Primary Monitor: Asus ProArt PA248q (24" 1920 x 1200)
O/S: Windows 10 Pro 10.0.19045 Build 19045

Camera: Sony RX10 Model IV

musicvid10 wrote on 2/2/2014, 12:14 PM
What should it be?
Maybe gamma?
larry-peter wrote on 2/2/2014, 12:41 PM
I think color-channel gamma would be a great topic, especially with skin tones. That's where you can make the difference between a plastic look and living skin.
musicvid10 wrote on 2/2/2014, 10:02 PM
I'll be glad to provide the first chapter on gamma basics, with which I am well versed. The second, wrt skin tone enhancements, should be yours, I am thinking.
My focus is more as a corrector, and less as a grader, truth be known.
musicvid10 wrote on 2/4/2014, 9:40 AM
I'll give it a day or two and post the answers.
Hopeful some other oldtimers will sign in on this one . . .
Tim Stannard wrote on 2/4/2014, 11:51 AM
Same as atom12 (without peeking. Honest!)
Dan Sherman wrote on 2/4/2014, 12:32 PM

What is the essential difference between colour correction and colour grading?
Pardon my ignorance.
I'm here to learn.

I am maybe even a bit obsessed with matching shots for colour.
Then I notice in watching some TV shows colours appear to be all over the map to my eye anyway.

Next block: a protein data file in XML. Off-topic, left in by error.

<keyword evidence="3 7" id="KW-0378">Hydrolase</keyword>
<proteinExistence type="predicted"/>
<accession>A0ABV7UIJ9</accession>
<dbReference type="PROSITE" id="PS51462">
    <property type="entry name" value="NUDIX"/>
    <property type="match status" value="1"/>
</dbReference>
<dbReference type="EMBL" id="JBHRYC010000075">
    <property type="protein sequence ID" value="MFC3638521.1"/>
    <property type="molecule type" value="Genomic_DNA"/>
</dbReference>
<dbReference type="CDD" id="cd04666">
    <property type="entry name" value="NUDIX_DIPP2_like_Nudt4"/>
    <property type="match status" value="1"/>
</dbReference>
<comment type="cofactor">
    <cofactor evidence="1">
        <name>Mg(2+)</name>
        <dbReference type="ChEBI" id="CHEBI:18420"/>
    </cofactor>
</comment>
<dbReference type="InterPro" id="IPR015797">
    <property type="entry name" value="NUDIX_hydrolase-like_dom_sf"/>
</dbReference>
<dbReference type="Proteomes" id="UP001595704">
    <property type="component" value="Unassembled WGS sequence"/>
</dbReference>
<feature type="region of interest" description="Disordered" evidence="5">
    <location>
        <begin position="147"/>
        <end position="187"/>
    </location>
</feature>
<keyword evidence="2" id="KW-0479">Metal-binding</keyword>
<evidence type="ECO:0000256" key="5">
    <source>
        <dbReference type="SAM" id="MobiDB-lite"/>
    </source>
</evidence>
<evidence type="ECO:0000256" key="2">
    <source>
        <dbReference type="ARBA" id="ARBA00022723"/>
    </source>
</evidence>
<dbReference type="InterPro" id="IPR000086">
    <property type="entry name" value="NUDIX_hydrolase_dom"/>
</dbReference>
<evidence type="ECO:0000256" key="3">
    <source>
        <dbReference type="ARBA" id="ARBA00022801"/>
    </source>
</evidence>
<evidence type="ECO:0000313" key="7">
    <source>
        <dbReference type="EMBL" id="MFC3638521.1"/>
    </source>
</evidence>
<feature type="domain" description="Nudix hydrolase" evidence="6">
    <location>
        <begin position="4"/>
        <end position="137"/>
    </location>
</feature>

Like there is no thought given to colour continuity.
larry-peter wrote on 2/4/2014, 1:37 PM
You'll find several definitions to both, but to me, color correction is more technical in nature. Is the white balance correct, if a chip chart was shot do the vectors align on the scope, levels and chroma legal?

Grading, as GARoss says, is what delivers the "look." A lot of times the "look" isn't "correct," but "correct" is a good place to start developing the "look."
musicvid10 wrote on 2/4/2014, 3:51 PM
Flesh and neutral is correction.
Flesh and teal is grading.
musicvid10 wrote on 2/10/2014, 3:37 PM
Here's the correct list. No one got them all correct, but take heart. I would have puzzled over a couple of choices, had someone else created the test ;?)
1. BC

larry-peter wrote on 2/10/2014, 3:58 PM
A really good test. I was sure I had them right, and now when I look at the answers and the photos together I can't believe I reversed 3 and 6. It seems obvious now.
musicvid10 wrote on 2/10/2014, 11:45 PM
So here's the trap in correcting caucasian skin tones:
Blue or magenta can make the facial look redder, when it's not.
Green (and sometimes cyan) can make the facial look more yellow, when it's not.